John A. Biles
Rochester Institute of Technology
This demonstration will explore audience participation in the training of an interactive genetic algorithm (IGA) by concurrently allowing several attendees to serve as "human fitness functions" for GenJam, an IGA that improvises jazz solos. In addition to providing an opportunity for hands-on experience training an IGA, we will discuss the use of multiple concurrent mentors as a solution to the fitness bottleneck inherent in musical IGAs, and we will explore artistic and pragmatic aspects of audience-mediated performance.
Genetic algorithms, or GAs (Goldberg, D.) apply the principles of natural genetics to artificial search problems. The paradigm can be viewed as breeding successive generations of potential or partial solutions to a problem until a solution emerges that meets some criterion. An individual member of a population is represented as a string of symbols (its genotype), which can be mapped to a potential problem solution (its phenotype). An important requirement for using a genetic algorithm is the ability to determine the fitness of a given individual as an indicator of how well it solves the problem at hand. If an algorithm exists that can at least determine which of two given individuals is better, the GA can be run off-line with no human intervention, and hundreds or thousands of generations of large populations are possible. In subjective domains, however, this fitness function often cannot be expressed algorithmically.
Interactive genetic algorithms (IGAs) use a human mentor to evaluate each individual and assign fitness values. In musical domains, where each individual might represent a sound sample (Takala, T.), a rhythm measure (Horowitz, D.), or a melodic fragment (Biles, J.), the human fitness function represents a limiting factor in the GA's operation because the mentor must listen to each musical sample in real time in order to indicate its fitness. This fitness bottleneck severely constrained the design of GenJam, an IGA that learns to improvise jazz solos to the accompaniment of a synthesized rhythm section (Biles, J.).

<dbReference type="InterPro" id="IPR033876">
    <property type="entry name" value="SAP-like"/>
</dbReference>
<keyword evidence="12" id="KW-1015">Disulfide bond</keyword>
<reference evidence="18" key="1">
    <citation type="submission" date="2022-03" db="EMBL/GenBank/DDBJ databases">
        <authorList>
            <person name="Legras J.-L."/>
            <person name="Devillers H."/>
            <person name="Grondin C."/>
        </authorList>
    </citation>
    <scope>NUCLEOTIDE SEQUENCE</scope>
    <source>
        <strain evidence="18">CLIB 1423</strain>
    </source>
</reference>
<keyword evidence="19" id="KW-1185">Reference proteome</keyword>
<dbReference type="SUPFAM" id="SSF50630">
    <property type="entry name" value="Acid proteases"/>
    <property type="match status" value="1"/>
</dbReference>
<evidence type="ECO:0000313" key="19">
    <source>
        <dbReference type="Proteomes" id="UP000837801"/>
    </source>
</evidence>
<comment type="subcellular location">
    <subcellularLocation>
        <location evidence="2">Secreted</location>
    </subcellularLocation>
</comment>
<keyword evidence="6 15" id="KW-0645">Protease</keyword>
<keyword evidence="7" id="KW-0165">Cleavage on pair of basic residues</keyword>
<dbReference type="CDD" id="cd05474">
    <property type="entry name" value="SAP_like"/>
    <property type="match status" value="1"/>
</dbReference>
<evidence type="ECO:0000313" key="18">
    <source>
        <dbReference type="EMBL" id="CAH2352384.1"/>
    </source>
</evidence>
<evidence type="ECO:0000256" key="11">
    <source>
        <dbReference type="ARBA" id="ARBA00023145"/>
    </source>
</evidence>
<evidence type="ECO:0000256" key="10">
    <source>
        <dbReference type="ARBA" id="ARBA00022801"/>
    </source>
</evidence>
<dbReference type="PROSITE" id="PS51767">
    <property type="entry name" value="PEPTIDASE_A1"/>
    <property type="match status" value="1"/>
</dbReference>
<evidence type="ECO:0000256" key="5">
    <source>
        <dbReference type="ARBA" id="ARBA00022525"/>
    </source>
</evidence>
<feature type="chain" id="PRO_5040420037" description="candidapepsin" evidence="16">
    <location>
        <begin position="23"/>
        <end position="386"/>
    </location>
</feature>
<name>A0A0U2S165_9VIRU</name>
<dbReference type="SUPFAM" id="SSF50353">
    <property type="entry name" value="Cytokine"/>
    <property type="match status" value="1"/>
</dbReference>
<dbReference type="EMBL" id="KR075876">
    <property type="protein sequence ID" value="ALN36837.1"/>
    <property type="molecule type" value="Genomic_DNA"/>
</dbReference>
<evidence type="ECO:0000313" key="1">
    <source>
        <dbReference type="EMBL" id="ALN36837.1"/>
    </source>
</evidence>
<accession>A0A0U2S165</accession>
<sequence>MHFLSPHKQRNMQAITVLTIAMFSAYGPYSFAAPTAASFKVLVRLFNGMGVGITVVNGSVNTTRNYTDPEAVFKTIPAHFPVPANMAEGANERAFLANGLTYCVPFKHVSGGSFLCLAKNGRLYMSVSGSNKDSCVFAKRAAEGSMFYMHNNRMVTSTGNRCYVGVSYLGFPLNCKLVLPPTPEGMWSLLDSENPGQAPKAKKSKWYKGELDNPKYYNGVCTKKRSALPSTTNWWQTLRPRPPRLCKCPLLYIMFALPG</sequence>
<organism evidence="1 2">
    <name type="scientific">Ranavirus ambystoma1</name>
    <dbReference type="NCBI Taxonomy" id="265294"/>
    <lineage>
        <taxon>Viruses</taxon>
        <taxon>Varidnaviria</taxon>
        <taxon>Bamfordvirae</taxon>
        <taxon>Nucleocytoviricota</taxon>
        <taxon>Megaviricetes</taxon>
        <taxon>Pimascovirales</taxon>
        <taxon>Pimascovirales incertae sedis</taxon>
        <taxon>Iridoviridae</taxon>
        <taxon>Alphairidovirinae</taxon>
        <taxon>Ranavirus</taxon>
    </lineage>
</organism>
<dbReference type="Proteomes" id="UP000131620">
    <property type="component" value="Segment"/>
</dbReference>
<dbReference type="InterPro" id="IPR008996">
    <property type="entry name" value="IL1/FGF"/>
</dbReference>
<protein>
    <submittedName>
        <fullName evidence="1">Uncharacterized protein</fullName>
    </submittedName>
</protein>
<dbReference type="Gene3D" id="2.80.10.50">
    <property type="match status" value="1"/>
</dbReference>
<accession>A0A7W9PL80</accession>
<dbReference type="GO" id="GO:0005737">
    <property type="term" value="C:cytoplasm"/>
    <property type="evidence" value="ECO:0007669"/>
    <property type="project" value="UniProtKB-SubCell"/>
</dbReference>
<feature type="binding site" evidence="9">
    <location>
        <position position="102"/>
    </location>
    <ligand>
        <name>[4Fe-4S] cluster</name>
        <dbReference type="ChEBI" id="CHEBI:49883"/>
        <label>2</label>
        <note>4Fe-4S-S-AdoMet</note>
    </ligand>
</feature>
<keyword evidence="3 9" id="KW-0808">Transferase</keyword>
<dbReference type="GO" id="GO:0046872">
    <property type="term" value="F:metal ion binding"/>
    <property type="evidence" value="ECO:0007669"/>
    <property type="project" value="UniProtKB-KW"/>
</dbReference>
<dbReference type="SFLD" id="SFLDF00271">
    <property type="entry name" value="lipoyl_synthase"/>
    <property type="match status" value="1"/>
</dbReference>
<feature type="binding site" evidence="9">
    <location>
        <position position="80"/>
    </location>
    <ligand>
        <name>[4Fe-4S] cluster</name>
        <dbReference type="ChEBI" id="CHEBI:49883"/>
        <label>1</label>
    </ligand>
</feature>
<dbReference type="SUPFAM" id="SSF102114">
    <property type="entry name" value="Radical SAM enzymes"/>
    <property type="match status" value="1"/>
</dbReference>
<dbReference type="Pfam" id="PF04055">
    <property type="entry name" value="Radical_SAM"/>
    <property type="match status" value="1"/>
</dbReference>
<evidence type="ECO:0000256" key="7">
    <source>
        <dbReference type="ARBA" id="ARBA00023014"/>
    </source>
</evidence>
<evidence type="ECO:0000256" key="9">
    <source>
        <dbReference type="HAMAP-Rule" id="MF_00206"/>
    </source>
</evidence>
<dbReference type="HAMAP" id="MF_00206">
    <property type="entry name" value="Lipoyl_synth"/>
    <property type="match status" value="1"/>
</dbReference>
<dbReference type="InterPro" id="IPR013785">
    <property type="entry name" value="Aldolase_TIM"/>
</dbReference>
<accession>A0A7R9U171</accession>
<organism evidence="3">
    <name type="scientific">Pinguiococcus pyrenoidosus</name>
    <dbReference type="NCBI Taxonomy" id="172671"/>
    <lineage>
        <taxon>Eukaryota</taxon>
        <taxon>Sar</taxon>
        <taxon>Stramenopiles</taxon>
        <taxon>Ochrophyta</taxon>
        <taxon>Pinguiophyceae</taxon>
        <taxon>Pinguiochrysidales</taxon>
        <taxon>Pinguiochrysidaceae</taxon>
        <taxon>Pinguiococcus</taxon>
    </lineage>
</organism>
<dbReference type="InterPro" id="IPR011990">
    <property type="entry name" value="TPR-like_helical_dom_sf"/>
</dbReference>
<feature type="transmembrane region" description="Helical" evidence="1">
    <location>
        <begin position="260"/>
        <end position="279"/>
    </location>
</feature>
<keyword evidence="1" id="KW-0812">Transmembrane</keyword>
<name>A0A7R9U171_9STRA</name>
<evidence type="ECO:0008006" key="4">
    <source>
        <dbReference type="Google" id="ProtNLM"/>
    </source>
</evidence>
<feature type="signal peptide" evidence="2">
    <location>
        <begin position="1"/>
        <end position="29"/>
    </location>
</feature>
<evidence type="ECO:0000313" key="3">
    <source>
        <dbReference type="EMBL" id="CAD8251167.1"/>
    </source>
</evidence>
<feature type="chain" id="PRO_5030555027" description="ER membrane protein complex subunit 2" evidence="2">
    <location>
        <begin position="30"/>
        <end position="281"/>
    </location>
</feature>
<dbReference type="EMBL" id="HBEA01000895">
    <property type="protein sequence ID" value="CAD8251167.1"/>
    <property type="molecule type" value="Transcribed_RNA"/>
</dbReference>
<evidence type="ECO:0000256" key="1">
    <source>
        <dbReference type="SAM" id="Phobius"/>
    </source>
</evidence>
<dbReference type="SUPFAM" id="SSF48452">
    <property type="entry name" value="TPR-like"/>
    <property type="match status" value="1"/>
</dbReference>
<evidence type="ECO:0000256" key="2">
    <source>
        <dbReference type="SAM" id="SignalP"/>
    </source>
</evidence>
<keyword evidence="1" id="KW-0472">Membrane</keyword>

GenJam's original interface allows a single mentor to provide real-time feedback by typing 'g' (for good) or 'b' (for bad) while GenJam improvises solos. When the 'g' key is typed, the fitness values for the currently playing measure and phrase individuals are incremented. When the 'b' key is typed, they are decremented. Empirically-derived delays allow time for the mentor to perceive and react to the melodic material before giving feedback. In an attempt to address the fitness bottleneck, we have developed an enhanced mentor's interface that allows several mentors to provide concurrent feedback to GenJam as it performs. The naive assumption is that multiple mentors parallelize the human fitness function, thereby speeding up the acquisition of fitness feedback and enhancing its reliability.
The interface uses readily available components to implement the following simple design. There are several button boxes available, one for each mentor. Each box provides a "good" and a "bad" button, each of which can be clicked at will. Holding a button down does not repeat its feedback, so mentors must explicitly click "good" or "bad" each time they wish to register a non-neutral opinion. The button boxes are connected to a micro-controller driven collector, which maps the button clicks to MIDI control change messages, which it sends over a standard MIDI cable to the Yamaha MU-80 tone generator's MIDI IN terminal and, through the MU-80's interface, to the host computer. The controller number used is 50, which is ignored by the MU-80. The GenJam software recognizes the control parameter messages with a ctrlchange event handler supported by the underlying CMU MIDI Toolkit environment (Dannenberg, R.). Even data values map to "good," and odd values map to "bad."